I opened an antiques shop in Limerick city in 1984 which I operated until 2000. The focus was on quality 18th- and 19th-century furniture, art, silver, silver-plate and clocks. It was a large premises with four floors over a basement. I employed two full-time furniture restorers who worked in the basement. Those were the days. It was difficult to keep goods in stock. Business was very buoyant.
In 1990 I attended two antiques fairs in Dublin as an exhibitor. At the second, in the Mansion House, I took the princely sum of £36. My brother was helping me. On our way home to Limerick, we were completely despondent and pulled in for a bite to eat. While licking my wounds over a glass of Merlot, I had complete hysterics when I thought about all the effort and time I had put into the fair, only to make a complete financial loss.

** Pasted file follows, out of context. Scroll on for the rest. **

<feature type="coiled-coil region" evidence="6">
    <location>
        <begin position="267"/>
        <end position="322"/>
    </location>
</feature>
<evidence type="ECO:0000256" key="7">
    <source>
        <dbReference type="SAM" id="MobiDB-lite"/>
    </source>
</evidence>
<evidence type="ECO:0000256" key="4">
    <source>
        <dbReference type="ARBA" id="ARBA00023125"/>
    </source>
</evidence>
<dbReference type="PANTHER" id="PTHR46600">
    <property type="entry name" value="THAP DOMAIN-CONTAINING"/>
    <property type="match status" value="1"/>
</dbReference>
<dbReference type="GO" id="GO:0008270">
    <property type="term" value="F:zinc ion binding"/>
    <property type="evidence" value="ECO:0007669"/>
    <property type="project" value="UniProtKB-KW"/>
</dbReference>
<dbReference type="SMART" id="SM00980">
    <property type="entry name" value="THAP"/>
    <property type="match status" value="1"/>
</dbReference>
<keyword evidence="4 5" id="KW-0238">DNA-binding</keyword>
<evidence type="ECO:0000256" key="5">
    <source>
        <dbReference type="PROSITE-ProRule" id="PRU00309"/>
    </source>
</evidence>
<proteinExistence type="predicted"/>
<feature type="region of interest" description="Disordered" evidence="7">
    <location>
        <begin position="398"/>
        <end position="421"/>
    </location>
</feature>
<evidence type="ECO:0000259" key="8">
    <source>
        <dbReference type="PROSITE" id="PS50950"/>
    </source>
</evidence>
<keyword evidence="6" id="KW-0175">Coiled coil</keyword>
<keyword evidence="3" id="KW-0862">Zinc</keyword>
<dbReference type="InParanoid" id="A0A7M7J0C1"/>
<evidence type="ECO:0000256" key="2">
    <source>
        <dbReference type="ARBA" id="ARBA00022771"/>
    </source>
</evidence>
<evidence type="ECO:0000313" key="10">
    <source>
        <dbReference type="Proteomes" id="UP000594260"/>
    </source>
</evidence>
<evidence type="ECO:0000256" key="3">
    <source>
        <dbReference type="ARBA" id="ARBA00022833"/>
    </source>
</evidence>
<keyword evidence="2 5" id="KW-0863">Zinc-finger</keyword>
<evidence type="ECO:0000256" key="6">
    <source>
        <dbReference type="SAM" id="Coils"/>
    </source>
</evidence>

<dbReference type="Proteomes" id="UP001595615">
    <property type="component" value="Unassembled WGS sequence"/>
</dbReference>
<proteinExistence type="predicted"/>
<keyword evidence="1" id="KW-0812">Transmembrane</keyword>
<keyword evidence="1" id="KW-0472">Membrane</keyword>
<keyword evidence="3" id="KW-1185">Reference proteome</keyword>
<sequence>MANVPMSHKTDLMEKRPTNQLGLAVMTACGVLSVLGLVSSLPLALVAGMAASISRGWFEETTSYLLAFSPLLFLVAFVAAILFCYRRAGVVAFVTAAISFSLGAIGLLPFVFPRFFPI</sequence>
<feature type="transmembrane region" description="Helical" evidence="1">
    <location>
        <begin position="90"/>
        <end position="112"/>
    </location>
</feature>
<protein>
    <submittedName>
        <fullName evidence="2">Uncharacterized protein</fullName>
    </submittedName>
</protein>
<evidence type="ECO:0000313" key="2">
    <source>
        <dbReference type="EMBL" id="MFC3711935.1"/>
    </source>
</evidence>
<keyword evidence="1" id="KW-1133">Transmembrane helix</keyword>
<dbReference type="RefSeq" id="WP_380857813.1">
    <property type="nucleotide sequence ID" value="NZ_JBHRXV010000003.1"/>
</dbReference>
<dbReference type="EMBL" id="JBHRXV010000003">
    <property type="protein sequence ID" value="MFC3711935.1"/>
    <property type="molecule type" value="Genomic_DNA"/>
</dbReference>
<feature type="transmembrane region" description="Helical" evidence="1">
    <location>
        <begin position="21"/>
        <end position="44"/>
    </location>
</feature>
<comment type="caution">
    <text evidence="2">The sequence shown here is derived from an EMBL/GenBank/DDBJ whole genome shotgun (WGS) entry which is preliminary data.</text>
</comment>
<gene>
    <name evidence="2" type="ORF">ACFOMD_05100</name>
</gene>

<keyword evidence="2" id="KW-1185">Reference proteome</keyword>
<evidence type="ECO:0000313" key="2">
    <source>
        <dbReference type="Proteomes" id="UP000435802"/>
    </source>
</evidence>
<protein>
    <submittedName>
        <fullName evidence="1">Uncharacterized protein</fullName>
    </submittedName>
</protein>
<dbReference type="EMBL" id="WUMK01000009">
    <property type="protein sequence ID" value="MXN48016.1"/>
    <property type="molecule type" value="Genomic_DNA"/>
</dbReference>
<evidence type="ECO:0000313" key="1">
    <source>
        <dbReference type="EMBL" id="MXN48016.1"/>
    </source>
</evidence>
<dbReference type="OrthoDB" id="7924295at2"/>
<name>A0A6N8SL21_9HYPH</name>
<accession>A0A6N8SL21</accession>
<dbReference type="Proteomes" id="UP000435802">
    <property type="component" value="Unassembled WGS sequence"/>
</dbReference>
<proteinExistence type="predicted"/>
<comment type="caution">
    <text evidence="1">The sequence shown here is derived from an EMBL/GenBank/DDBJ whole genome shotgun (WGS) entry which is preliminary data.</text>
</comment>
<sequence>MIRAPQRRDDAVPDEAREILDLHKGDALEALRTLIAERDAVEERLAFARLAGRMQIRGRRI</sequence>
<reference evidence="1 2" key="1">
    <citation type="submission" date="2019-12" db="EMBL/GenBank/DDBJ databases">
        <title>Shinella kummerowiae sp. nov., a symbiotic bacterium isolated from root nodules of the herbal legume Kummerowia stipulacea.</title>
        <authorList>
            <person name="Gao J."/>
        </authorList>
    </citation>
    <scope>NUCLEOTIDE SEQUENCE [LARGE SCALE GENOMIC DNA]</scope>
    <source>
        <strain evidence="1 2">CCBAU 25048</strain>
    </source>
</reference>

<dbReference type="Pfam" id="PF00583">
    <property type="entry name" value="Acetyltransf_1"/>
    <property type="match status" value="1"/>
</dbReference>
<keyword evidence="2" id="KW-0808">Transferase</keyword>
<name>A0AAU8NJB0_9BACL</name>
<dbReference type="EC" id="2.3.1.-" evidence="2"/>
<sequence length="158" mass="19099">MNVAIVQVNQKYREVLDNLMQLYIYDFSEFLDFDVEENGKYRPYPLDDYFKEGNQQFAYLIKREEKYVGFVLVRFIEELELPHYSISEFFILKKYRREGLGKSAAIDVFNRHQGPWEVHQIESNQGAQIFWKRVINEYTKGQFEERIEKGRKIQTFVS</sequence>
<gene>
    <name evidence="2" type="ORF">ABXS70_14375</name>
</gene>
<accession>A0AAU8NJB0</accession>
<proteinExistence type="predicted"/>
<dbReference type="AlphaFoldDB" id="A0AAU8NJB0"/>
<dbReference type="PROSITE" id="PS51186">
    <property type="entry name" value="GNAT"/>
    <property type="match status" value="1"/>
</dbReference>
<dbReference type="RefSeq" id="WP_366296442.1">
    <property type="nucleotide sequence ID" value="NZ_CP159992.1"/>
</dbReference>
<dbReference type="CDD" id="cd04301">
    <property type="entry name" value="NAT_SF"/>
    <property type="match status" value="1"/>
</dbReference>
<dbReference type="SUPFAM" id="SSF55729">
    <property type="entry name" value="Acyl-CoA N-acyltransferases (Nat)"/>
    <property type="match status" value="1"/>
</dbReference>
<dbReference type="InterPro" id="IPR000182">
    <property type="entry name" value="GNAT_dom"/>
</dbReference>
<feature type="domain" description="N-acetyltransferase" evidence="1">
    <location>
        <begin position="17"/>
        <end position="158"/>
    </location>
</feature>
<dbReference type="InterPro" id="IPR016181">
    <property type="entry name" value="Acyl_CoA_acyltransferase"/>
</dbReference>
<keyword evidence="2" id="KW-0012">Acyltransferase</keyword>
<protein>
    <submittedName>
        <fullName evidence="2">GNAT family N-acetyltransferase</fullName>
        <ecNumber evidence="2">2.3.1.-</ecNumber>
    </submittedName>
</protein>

That was the moment I thought of running my first antiques fair. Limerick had no regular fair nor had most other cities around Ireland. That’s how Hibernian Antiques Fairs started. The 1990s were fantastic for them and we went from strength to strength.
What advice would you give collectors/investors?
There has never been – nor will there ever be – a better time to buy brown furniture. The brown furniture market is on its knees and there are bargains to be had at every antiques fair we run countrywide. If I could advise someone financially well-off, I would advise them to find a warehouse, stick in a dehumidifier and some heat and come to the fairs and buy antique furniture now. The value for money is there right now and an investor with foresight will make a huge killing within the next five or six years. Guaranteed. This end of the business is just waiting for the right spark to make it sexy again. Mark my words, it will happen. So buy now.